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Adidas shares pictures of diverse breasts to promote inclusive sports bra range

Adidas has shared a collage of 25 different pairs of bare breasts on its social media as it promotes its extensive collection of sports bras for women “of all shapes and sizes”.

In posts to Twitter and Instagram on Wednesday 9 February, the sportswear maker announced that its new sports bra range contains 43 styles, “so everyone can find the right fit for them”.

It shared a photograph of dozens of naked torsos of women from a range of ethnicities.

“We believe women’s breasts in all shapes and sizes deserve support and comfort,” the brand said.

The posts have received a mixed response from social media users.

Some have praised the brand for promoting diversity and not censoring women’s bodies.

“I appreciate this so much,” one woman wrote. Another person said: “As a father of two daughters that played sports this is way overdue. Thank you. A lot of girls give up sports because they can’t find the right fit to stay comfortable.”

However, some women accused the brand of sexism and “using” women’s bodies for profit.

“Would you do this with men’s genitals? Is this ad directed towards men? Women already know what shapes, sizes and colours breasts come in,” one person wrote.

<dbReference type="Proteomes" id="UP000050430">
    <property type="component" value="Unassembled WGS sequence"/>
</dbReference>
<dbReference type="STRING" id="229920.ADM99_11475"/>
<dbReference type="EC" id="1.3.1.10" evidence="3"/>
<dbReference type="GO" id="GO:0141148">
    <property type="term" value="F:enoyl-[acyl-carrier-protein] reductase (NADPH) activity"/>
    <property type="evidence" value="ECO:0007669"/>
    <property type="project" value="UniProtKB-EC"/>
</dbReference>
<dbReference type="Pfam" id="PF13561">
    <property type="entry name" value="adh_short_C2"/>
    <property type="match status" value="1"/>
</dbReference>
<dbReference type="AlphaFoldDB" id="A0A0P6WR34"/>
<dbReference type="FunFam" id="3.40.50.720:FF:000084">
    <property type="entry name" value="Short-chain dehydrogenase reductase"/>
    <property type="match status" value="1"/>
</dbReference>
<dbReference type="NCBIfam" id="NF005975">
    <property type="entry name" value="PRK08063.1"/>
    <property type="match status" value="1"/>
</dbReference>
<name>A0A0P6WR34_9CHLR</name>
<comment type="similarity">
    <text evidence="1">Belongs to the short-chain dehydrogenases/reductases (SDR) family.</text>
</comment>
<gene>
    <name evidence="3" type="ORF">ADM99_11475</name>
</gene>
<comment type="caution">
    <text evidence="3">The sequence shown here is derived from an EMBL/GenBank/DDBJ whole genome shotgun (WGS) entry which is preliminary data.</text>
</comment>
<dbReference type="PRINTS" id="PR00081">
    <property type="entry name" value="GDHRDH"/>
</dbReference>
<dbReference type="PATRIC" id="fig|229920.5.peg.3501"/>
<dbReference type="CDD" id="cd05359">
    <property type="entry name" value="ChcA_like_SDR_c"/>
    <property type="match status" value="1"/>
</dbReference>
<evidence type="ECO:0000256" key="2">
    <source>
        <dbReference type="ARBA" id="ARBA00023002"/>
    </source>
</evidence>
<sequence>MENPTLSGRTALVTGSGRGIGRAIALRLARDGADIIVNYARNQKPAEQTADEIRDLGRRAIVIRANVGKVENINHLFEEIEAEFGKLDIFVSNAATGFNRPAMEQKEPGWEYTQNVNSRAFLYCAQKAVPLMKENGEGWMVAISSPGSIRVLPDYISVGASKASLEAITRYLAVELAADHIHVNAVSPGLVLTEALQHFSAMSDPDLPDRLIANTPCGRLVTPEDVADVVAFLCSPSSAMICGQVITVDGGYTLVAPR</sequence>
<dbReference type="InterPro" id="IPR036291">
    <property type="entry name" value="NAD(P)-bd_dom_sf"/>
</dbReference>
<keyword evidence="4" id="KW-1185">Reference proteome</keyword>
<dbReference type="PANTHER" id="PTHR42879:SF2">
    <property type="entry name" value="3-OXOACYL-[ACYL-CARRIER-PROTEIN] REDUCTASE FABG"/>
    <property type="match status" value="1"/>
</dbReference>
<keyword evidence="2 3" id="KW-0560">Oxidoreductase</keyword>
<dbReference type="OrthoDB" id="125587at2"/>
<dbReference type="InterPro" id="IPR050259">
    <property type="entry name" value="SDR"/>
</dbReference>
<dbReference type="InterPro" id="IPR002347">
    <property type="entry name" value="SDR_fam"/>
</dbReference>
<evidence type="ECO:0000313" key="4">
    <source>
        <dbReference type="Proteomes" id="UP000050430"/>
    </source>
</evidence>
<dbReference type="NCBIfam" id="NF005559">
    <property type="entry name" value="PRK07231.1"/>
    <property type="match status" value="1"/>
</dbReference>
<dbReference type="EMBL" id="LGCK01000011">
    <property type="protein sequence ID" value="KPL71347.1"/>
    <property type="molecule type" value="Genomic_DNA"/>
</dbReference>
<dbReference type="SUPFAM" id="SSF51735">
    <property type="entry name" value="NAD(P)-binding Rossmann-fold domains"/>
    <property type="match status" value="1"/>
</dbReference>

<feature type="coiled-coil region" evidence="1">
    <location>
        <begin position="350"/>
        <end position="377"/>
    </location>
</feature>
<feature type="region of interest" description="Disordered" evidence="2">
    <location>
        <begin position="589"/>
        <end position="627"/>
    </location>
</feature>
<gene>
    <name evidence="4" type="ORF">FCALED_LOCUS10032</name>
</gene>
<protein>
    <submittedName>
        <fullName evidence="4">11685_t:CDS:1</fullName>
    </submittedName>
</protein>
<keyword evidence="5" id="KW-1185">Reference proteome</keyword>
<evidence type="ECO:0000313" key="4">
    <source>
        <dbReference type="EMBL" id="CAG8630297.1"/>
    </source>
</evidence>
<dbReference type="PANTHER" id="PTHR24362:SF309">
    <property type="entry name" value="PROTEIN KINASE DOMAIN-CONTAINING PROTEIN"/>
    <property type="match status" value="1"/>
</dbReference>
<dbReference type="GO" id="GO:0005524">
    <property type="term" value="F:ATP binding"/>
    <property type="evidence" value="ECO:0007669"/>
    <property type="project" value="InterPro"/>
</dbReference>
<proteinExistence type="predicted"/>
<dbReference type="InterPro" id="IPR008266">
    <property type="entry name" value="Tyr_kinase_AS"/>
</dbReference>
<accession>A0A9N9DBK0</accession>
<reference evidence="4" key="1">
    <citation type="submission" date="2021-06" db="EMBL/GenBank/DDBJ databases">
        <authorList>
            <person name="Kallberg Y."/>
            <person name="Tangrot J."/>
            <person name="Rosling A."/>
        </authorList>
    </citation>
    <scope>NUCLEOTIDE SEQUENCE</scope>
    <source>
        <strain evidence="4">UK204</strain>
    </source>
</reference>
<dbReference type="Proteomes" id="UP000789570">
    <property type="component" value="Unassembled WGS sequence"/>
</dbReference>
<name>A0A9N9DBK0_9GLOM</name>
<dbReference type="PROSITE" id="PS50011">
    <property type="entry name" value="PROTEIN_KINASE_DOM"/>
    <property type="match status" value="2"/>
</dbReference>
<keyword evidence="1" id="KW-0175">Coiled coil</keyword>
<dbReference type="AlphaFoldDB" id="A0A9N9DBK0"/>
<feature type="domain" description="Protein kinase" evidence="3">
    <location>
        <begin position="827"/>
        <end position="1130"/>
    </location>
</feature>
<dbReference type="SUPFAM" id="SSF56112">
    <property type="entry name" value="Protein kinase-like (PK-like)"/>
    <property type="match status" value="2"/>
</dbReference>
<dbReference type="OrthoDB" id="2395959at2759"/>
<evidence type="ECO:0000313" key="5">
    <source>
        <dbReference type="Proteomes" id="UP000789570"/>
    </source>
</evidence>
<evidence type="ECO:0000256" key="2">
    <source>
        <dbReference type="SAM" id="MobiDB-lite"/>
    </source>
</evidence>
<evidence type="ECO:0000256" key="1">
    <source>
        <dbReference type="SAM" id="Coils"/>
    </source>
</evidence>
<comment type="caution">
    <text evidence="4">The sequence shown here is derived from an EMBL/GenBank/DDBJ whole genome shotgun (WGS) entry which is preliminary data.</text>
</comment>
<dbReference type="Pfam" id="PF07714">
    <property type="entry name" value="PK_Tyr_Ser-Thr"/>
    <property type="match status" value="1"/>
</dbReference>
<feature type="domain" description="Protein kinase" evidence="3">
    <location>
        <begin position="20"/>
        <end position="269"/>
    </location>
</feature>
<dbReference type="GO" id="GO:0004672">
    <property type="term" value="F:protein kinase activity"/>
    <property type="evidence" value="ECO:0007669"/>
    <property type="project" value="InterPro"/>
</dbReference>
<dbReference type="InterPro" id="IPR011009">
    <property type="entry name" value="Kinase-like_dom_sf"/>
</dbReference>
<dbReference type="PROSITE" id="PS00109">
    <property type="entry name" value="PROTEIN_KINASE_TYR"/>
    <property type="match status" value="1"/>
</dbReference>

“I’m all for boobies and positivity but like…what are they selling? Shouldn’t it at least show how their ‘body positive’ bras support all different kinds of boobies? Or is this just another shock ad designed only to generate revenue by using women’s bodies? Exhausting,” another person said.

Adidas has since responded to the criticisms, writing in a tweet: “We want to celebrate bodies in all their glory and proudly showcase how different we all are.”

Responding to another Twitter user who accused the retailer of publishing “soft porn”, the brand said: “Breasts are a natural part of the anatomy. It’s time to remove the stigma to allow future generations to flourish.

“It’s important to normalise the human body and help inspire future generations to feel confident and unashamed.”

Adidas has extended its range of sports bras to include 43 different styles, available in 72 sizes, after studies estimated that 90 per cent of women aren’t wearing the right size.

Professor Joanna Wakefield-Scurr, head of the research group in breast health at the University of Portsmouth said many people are misinformed about the importance of wearing a supportive sports bra during exercise.

“Unknown to many, athletes may require the same amount of breast support during power walking as they do during sprinting, and a lack of support has the potential to cause irreversible damage. Breast movement in sport continues to be an area that is overlooked,” Wakefield-Scurr said.



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